- A new report from In the Public Interest (ITPI), a research and policy center, aims to give municipalities a "best practices" guide for contracting with private waste haulers. Recommendations were based on the analysis of contracts from 10 cities that responded to open records requests and represented a diverse sampling.
- The analysis was based on four main categories at the center of municipal relationships with private haulers. "Municipal control" looks at factors such as clear pricing, detailed disposal plans and fleet standards. "Good management" covers complaint resolution and consequences for performance issues. "Workforce stability" includes labor requirements. "Environmental protection" details education, waste audits and routing requirements.
- ITPI recognized that the 10 contracts were not directly comparable and each had their own pluses and minuses. Overall, the report recommended that municipalities consider more than just price when negotiating new contracts and "avoid evergreen contracts that allow for automatic renewals and thus give one company a monopoly over the public service."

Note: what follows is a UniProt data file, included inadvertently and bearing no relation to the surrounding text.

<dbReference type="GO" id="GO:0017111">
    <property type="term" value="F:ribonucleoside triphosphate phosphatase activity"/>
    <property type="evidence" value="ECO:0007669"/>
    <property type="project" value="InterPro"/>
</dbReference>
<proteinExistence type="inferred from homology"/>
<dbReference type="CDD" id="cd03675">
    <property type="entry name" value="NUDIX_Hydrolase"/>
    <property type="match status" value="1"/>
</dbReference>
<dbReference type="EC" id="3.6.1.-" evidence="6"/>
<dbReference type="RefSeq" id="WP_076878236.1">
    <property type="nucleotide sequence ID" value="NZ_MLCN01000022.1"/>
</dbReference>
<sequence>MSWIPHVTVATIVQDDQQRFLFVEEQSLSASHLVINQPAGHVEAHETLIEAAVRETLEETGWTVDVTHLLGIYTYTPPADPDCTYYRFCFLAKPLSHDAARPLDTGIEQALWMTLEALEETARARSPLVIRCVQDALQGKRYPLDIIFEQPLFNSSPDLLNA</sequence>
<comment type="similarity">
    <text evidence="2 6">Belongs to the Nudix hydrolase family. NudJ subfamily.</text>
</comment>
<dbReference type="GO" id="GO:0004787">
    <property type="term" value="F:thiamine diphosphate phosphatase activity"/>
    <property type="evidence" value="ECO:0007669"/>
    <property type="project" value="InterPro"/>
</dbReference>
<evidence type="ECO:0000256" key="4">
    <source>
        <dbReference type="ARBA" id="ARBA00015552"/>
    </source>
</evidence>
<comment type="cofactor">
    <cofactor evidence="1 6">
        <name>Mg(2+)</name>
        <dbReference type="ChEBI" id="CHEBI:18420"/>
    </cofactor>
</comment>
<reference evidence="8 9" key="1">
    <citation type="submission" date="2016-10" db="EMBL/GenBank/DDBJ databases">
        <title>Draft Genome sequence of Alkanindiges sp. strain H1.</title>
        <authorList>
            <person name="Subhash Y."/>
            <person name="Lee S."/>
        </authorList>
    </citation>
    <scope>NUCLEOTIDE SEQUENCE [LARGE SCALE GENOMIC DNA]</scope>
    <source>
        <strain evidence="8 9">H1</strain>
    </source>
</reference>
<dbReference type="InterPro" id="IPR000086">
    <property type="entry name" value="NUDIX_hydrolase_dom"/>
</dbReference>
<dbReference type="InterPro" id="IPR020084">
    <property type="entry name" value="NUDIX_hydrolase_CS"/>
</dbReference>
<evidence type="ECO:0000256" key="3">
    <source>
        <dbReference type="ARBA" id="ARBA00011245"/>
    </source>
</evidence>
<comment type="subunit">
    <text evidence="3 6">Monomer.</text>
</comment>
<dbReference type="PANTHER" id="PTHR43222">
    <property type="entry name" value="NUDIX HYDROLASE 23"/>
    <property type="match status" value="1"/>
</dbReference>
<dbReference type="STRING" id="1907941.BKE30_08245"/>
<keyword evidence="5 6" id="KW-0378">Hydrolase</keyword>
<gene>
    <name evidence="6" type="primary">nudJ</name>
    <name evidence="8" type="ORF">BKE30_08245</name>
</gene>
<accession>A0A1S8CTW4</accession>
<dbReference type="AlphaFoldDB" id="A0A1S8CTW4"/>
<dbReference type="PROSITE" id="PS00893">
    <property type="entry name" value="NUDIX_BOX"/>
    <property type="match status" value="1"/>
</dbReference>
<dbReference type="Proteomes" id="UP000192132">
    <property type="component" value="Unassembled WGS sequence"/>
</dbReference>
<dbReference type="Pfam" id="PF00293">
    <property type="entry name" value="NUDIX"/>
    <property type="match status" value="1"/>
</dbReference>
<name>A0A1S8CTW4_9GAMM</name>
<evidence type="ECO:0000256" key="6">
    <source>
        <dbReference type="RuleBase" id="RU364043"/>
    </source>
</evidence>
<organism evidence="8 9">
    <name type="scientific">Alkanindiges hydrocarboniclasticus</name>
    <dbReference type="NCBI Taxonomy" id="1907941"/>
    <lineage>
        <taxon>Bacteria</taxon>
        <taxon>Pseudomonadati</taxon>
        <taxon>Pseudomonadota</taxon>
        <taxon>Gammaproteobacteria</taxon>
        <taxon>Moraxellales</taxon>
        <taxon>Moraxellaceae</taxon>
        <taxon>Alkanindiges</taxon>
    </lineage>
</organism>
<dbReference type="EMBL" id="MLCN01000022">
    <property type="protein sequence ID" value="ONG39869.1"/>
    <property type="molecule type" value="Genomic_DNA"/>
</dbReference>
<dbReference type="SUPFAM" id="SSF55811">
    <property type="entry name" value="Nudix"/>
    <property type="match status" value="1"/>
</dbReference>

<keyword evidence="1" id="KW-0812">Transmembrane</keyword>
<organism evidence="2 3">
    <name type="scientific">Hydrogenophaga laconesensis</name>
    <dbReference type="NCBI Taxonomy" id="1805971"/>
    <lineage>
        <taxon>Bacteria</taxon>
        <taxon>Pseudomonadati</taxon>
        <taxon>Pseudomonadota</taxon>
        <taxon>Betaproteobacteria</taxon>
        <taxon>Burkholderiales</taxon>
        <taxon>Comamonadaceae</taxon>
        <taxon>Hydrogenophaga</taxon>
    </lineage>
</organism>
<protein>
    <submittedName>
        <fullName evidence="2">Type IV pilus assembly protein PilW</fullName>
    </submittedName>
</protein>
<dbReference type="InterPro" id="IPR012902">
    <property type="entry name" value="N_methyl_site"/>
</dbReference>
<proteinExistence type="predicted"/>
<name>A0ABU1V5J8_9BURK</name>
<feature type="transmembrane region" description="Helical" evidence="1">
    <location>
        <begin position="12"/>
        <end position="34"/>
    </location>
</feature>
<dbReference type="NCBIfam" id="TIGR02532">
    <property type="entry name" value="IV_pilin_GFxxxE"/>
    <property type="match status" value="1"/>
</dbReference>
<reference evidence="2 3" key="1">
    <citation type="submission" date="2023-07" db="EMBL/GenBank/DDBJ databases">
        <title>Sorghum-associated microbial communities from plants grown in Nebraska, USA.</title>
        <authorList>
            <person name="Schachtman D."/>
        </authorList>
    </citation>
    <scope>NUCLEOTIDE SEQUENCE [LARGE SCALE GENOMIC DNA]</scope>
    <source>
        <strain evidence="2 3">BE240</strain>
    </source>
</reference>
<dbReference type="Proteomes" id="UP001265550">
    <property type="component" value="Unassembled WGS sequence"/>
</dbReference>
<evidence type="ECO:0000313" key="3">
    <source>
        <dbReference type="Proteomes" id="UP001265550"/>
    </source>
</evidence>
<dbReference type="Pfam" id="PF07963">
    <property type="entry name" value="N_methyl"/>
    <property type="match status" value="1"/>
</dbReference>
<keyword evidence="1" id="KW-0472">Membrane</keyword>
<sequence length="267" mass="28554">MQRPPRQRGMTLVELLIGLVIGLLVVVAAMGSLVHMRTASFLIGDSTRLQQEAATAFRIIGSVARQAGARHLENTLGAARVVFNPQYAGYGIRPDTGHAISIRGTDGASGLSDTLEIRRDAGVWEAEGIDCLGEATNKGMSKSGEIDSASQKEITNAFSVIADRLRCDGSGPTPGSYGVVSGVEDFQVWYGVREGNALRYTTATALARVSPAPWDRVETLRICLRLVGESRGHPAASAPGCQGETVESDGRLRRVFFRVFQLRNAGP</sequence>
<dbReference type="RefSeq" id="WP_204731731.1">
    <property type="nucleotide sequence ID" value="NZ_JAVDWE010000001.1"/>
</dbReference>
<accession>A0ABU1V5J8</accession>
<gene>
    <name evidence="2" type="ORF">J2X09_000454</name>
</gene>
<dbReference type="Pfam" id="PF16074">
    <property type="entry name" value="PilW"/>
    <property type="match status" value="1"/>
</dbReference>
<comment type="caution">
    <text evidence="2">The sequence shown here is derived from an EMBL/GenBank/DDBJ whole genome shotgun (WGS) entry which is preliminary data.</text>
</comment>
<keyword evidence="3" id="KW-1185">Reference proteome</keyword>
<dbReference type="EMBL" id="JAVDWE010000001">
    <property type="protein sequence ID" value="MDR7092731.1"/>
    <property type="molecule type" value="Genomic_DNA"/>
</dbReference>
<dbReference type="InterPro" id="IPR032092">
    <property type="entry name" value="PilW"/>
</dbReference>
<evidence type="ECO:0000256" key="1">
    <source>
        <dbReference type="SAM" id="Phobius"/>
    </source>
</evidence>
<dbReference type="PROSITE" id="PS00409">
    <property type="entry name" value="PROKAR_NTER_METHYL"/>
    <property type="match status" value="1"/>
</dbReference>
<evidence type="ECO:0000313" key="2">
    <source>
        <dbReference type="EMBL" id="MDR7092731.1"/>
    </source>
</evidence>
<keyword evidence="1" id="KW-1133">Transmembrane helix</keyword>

While this report takes the stance that municipalities should establish specific terms to protect their financial and environmental interests, this can also be beneficial for haulers as well. Whether it's an unexpected facility closure or a labor shortage, it's important to have provisions in place for unforeseen circumstances. ITPI also believes that more well-defined terms can help incentivize companies that are already doing good work.
"High standards means you don’t have to compete against companies that cut corners. When contracts are only based on prices sometimes there’s a race to the bottom," Donald Cohen, executive director of ITPI, told Waste Dive. “High standards advantages the best companies, it makes the companies that aren’t as good better and you’re clear."
Cohen said that if these types of detailed standards are included, and municipalities maintain agency throughout the process, he could also see the benefits of long-term contracts. The most recent example of this is the stringent commercial waste franchise agreement currently being finalized in Los Angeles. Some companies decided to exit negotiations because they weren't willing or able to meet the terms, but others have chosen to take on the challenge for the potential of long-term commercial accounts.
The details may vary on a case-by-case basis, but as it becomes more common for municipalities to contract out their waste services it will be important to make sure expectations are clear to protect all involved.